Analyses of Catch Data for Oceanic Whitetip and Silky Sharks in Hawaii
Analyses of Catch Data for Oceanic Whitetip and Silky Sharks reported by Fishery
Observers in the Hawaii-based Longline Fishery in 1995–2010
William A. Walsh and Shelley C. Clarke.
This report presents descriptive statistical summaries and generalized linear model (GLM)
analyses of catch data for oceanic whitetip shark Carcharhinus longimanus and silky shark C.
falciformis in the Hawaii-based pelagic longline fishery. This paper is a collaborative effort
begun at the Secretariat of the Pacific Community (SPC) in New Caledonia and completed at the
NOAA Fisheries Pacific Islands Fisheries Science Center (PIFSC) in Hawaii. The data were
collected by fishery observers aboard commercial vessels in 1995–2010. Oceanic whitetip shark
mean annual nominal CPUE decreased significantly from 0.428/1,000 hooks in 1995 to
0.036/1,000 hooks in 2010. This reflected a significant decrease in nominal CPUE on longline
sets with positive catch from 1.690/1,000 hooks to 0.773/1,000 hooks, and a significant increase
in longline sets with zero catches from 74.7% in 1995 to 95.3% in 2010. Oceanic whitetip shark
CPUE was standardized by delta-lognormal and zero-inflated Poisson GLM methods. The latter
method was employed because 90.1% of the longline sets caught zero oceanic whitetip sharks.
Four factors (16 haul years; calendar quarters; deep- and shallow-set fishery sectors; eight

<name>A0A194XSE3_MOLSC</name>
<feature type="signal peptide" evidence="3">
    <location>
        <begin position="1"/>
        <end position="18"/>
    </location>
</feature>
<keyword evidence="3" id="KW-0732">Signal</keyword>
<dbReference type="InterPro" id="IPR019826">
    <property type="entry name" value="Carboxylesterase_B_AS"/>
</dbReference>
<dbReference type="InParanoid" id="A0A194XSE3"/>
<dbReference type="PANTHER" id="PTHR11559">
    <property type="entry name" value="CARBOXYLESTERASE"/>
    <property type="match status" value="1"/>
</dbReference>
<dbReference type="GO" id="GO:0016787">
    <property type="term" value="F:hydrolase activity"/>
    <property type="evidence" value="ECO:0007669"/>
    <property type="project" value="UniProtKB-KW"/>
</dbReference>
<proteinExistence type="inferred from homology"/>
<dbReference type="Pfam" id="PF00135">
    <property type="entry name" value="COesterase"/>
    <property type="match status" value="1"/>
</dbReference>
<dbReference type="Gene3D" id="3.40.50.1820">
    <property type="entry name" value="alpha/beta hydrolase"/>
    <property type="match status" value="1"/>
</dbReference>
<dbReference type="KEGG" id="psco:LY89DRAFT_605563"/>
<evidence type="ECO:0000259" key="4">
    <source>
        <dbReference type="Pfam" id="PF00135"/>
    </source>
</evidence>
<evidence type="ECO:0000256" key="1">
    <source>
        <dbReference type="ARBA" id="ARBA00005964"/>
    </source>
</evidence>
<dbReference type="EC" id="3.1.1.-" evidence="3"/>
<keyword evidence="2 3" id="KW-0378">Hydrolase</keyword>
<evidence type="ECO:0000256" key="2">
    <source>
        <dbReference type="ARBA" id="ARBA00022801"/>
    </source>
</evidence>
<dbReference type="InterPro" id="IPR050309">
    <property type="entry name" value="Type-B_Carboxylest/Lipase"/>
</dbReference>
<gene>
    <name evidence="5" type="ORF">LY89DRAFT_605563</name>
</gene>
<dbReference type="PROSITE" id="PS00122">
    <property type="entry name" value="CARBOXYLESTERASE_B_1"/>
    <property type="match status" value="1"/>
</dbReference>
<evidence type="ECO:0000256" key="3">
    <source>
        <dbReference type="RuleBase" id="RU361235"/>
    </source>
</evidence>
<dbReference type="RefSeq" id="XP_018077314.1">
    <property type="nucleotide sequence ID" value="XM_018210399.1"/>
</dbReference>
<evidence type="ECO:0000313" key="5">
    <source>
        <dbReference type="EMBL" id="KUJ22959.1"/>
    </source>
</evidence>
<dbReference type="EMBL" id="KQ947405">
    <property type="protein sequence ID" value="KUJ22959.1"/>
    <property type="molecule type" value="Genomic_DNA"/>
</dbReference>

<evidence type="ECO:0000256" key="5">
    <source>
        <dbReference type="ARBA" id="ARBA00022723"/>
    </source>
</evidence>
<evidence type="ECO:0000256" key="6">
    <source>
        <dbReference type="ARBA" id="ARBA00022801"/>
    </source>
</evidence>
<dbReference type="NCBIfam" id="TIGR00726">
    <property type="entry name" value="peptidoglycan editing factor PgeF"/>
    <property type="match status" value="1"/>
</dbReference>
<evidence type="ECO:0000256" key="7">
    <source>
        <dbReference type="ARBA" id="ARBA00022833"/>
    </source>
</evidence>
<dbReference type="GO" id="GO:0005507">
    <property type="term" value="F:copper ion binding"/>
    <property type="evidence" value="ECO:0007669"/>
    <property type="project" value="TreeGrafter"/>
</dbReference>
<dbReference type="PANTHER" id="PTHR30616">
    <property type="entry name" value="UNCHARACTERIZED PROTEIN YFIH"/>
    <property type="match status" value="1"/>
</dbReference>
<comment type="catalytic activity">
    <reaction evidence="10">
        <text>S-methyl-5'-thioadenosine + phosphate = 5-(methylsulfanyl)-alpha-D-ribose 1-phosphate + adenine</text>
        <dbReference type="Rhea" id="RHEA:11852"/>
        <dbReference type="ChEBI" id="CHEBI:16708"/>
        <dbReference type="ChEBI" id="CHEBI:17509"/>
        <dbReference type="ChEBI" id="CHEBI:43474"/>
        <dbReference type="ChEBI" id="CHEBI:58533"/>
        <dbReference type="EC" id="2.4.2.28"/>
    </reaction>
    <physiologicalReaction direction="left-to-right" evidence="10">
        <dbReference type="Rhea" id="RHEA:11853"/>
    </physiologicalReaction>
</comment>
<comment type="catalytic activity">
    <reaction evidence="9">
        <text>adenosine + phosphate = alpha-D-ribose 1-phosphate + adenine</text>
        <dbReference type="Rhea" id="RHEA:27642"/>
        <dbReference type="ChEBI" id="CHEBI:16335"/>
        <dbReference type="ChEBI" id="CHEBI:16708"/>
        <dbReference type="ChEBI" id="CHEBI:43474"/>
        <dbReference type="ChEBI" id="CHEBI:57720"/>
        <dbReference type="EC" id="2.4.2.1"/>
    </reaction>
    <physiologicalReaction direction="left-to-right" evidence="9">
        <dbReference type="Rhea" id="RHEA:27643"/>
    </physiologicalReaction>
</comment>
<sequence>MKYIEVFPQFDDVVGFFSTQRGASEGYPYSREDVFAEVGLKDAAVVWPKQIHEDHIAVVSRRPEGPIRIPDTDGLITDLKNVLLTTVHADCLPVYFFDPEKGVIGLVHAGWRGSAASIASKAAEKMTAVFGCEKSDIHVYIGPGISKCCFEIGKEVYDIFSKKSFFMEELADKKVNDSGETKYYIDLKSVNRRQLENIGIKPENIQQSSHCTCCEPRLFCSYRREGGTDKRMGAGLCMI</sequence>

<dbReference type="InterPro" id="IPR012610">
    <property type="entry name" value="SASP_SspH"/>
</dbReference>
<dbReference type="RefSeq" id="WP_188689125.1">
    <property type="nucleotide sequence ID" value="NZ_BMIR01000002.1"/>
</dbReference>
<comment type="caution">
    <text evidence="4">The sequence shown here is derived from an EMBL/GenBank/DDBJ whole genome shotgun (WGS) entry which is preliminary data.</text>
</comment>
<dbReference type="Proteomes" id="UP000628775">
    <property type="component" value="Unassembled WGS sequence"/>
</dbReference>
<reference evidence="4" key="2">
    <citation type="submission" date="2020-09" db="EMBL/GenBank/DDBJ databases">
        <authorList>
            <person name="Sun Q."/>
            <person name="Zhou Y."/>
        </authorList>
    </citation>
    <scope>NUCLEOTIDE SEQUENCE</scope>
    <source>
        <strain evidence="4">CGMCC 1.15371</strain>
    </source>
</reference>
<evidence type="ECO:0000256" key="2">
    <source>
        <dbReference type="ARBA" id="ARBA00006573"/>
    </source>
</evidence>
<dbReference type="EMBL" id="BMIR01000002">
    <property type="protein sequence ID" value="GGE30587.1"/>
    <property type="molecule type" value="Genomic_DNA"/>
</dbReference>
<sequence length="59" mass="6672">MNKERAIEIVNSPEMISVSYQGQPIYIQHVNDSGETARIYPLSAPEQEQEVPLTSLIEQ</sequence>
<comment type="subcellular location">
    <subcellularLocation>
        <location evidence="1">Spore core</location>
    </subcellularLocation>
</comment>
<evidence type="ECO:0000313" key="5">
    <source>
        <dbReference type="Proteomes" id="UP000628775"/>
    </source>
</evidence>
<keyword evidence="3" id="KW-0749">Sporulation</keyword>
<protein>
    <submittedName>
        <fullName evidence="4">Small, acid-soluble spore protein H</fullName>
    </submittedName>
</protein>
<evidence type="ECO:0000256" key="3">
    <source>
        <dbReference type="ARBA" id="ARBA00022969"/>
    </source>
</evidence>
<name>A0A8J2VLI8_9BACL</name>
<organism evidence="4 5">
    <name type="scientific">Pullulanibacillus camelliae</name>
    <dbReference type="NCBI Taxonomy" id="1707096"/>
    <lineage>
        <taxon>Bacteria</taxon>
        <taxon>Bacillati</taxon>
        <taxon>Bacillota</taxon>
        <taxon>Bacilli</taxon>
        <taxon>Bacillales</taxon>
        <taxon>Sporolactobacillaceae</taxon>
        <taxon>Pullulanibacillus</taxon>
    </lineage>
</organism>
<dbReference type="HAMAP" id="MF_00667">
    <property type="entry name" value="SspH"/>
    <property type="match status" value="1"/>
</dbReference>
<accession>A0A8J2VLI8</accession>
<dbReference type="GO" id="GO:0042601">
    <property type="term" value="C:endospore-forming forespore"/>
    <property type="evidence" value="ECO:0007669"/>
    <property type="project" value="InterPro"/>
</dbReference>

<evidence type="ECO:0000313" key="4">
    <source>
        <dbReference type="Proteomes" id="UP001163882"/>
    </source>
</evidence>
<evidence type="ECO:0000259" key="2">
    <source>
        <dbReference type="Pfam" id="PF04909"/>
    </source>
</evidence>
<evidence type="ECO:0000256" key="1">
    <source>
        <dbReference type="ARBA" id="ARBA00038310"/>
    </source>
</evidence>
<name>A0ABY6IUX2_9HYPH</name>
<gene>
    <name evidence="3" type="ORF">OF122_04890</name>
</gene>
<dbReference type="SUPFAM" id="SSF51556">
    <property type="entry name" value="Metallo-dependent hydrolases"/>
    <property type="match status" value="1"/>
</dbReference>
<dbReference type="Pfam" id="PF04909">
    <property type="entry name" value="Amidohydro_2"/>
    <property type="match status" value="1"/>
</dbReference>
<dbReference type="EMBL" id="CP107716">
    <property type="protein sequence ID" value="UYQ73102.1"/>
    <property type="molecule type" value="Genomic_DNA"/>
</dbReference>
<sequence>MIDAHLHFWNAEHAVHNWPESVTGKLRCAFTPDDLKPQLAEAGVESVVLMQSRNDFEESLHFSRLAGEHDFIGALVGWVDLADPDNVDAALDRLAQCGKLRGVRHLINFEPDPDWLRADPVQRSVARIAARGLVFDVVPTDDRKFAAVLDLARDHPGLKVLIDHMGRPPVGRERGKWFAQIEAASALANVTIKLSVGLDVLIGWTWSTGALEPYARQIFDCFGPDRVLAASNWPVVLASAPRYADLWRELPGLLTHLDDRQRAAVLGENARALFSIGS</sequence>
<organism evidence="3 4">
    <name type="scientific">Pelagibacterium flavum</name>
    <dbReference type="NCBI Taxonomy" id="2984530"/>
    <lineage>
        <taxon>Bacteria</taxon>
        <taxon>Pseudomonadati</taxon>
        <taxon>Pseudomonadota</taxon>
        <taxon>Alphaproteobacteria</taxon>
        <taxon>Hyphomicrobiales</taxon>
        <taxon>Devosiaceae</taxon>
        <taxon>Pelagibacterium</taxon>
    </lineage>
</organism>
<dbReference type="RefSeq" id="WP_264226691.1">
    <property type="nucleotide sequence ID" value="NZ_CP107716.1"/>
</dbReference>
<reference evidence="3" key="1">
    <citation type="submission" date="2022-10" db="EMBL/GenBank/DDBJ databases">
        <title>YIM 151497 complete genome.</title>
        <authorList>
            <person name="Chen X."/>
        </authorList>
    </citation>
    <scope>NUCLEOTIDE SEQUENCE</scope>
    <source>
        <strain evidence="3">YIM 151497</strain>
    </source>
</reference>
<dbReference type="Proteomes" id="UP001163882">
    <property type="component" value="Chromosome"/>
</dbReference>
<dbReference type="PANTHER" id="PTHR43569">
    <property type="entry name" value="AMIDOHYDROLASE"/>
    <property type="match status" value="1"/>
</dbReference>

fishing regions) were significant explanatory variables in these analyses. Sea surface
temperature was a significant continuous explanatory variable in a binomial GLM of the
presence or absence of oceanic whitetip shark catches. The haul year effect coefficients from
these models were used to compute indices of relative abundance. These time series were highly
correlated, and each was also highly correlated with the time series of nominal CPUE. The silky
shark catch data differed from the oceanic whitetip shark data in four major respects. The first
was that nearly all silky sharks are caught on deep sets. The second was that most (62.5%) of the
silky shark catch was taken from 0-10⁰N, although only 3.4% of the observed fishing occurred in
those latitudes. The third difference was that sample sizes were very small before 2000. Finally,
although 46.3% of the longline sets from 0-10⁰N caught zero silky sharks, 54.5% of the silky
shark catch in these waters was taken on 11.5% of the longline sets, which caught ≥5 silky
sharks. These differences led to use of the data from 0-10⁰N in the deep sector from 2000–2010
in the GLM analyses, which were fitted by delta-lognormal and quasi-Poisson (i.e.,
overdispersed) methods. These GLM analyses had low explanatory power. Silky shark CPUE
has ranged from 0.034/1,000 hooks to 1.840/1,000 hooks, but with no significant trend.
Therefore, it is concluded that the relative abundance of silky shark in tropical waters exploited
by this fishery, particularly near the Line Islands, has remained fairly stable since 2000. This
was not the case with oceanic whitetip shark, which has apparently undergone a highly
significant decline in relative abundance in this fishery since 1995.
PIFSC Working Paper WP‐11‐010 Issued 28 July 2011